Place Name of the Week - All about burning
Published: 06 November 2020
This week as our minds turn to bonfires, I consider some of the many place-names that relate to burning. Old Norse brenna and brandr, a burning, burnt off piece of land, gives brunna, brenna, brenda or brenya place-names. These are places where patches of heathery moorland were set on fire to clear for grazing and encourage new growth.
In Scotland this is called muirburn. An Act of Parliament in 1424 banned muirburn from the end of March until all the corn was shorn. Fines were issued for burning during ‘forbidden times’ or causing damage to valuable woodland. In 1693 an Abernethy man was ordered to be ‘lugged (by the ears) to the gallows of the moor of Bellintomb for burning heather that caused wood damage in the process’.
There is evidence for moorland clearing in Shetland from as early as 7500BC. Burning and over grazing probably led to the reduction of native woodland and increase in peat and heather in the Bronze Age, c1800BC. The practise mostly died out in the 20th century with the introduction of commercial farming, but occasionally used to improve grazing today.
Place-names include Brindister in Aithsting and Gulberwick; Brenya, Fladdabister; Brunthamarsland, Tingwall, Bruntland, Waas, Bressay and Ireland, Brandiwater in Northmavine; Brunthill in Yell, North Roe and Waas; Brunt Brae, Fair Isle; Houlanbrinda in Norwick; and Brunt Knowes at Muness, Unst and several in Nesting. Near to Brunt Mills at Brindister, Aithsting there is Bruntmills Bight, and Vatna Brenda, a burnt loch; like Brandiwater this may point to the burning off of nearby vegetation.
Burning names from sviðningr (burnt woodland, heather) include Sweening, Lunnasting and Sweenie, Northmavine; whilst Skuen Brenda, Quarff, comes from skógr (forest, grove). Similar names occur in Orkney. The Knowe of Brenda is located near Skogar in Birsay. Hugh Marwick relates a tale of a nearby woodland dense enough to shelter robbers. Three old women, who had often been victims of the thieves, decided to take matters into their own hands and set fire to the wood. They got rid of the robbers, but the township also lost its grove.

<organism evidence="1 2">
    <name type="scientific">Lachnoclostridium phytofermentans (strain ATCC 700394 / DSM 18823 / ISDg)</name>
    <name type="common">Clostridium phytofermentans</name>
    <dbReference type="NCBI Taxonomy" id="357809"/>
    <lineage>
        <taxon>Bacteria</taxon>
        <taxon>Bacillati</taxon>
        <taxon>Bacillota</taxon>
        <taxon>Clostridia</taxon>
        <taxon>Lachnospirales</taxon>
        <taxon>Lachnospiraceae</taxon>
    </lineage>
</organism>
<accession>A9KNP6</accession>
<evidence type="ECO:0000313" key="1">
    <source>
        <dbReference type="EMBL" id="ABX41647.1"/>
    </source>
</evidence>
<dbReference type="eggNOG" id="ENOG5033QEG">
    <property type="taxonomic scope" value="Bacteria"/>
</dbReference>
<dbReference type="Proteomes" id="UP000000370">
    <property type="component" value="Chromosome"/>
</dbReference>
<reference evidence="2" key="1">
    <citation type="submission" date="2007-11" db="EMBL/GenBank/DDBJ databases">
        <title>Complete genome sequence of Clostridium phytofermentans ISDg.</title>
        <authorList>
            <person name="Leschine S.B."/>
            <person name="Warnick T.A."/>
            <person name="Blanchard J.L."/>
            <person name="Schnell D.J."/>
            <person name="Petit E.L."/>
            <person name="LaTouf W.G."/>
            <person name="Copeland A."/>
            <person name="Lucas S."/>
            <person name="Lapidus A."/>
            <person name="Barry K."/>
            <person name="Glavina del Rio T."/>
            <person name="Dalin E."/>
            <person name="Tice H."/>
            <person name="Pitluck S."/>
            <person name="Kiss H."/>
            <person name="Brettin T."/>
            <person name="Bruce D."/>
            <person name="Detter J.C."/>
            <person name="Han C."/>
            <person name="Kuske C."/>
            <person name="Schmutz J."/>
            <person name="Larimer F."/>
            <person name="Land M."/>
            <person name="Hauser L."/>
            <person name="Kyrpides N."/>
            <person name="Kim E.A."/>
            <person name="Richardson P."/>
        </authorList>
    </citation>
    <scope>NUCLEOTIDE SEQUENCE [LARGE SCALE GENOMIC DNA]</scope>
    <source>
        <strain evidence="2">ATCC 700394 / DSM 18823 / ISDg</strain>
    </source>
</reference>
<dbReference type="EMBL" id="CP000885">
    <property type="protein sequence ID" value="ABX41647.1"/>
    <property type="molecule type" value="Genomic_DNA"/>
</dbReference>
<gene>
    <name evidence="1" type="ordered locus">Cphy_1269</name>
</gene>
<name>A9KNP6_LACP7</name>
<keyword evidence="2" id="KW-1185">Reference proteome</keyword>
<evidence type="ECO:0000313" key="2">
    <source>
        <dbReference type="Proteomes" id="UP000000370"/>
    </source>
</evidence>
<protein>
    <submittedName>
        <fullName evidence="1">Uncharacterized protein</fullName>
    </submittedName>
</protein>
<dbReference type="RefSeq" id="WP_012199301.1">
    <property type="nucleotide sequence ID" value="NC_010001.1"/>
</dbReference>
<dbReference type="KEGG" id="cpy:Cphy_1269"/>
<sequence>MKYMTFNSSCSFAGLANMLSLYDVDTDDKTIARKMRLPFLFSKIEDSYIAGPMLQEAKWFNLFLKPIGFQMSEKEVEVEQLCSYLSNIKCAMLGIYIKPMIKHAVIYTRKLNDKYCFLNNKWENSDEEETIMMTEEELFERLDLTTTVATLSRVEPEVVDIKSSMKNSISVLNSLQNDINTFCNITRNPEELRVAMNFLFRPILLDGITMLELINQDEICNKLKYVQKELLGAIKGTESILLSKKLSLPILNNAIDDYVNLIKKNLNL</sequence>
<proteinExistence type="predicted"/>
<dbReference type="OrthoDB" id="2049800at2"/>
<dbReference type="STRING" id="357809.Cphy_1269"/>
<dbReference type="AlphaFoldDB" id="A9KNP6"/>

Some names point to fires of a different kind. Burnt mounds are piles of shattered stone that have been heated and then dropped into tanks of water. These Bronze Age sites may have been used for cooking, bathing, brewing, textile production or hide working and examples are found at both Brindisters, Brunatwatt in Waas and Brunaness, Burra.
Not all brunna or brandi names relate to acts of burning; some may come from the personal name Brandi, or brunnr, a spring, well, or place where cattle drink, so a study of the landscape is needed to work out the meaning. If you know of any names relating to burning or can tell us more about the practises they refer to, please email email@example.com
Eileen Brooke-Freeman, Shetland Place Names Expert
We hope you have enjoyed this blog. We rely on the generous support of our funders and supporters to continue our work on behalf of Shetland. Everything we do is about caring for Shetland's outstanding natural and cultural heritage on behalf of the community and for future generations. Donations are welcomed and are essential to our work.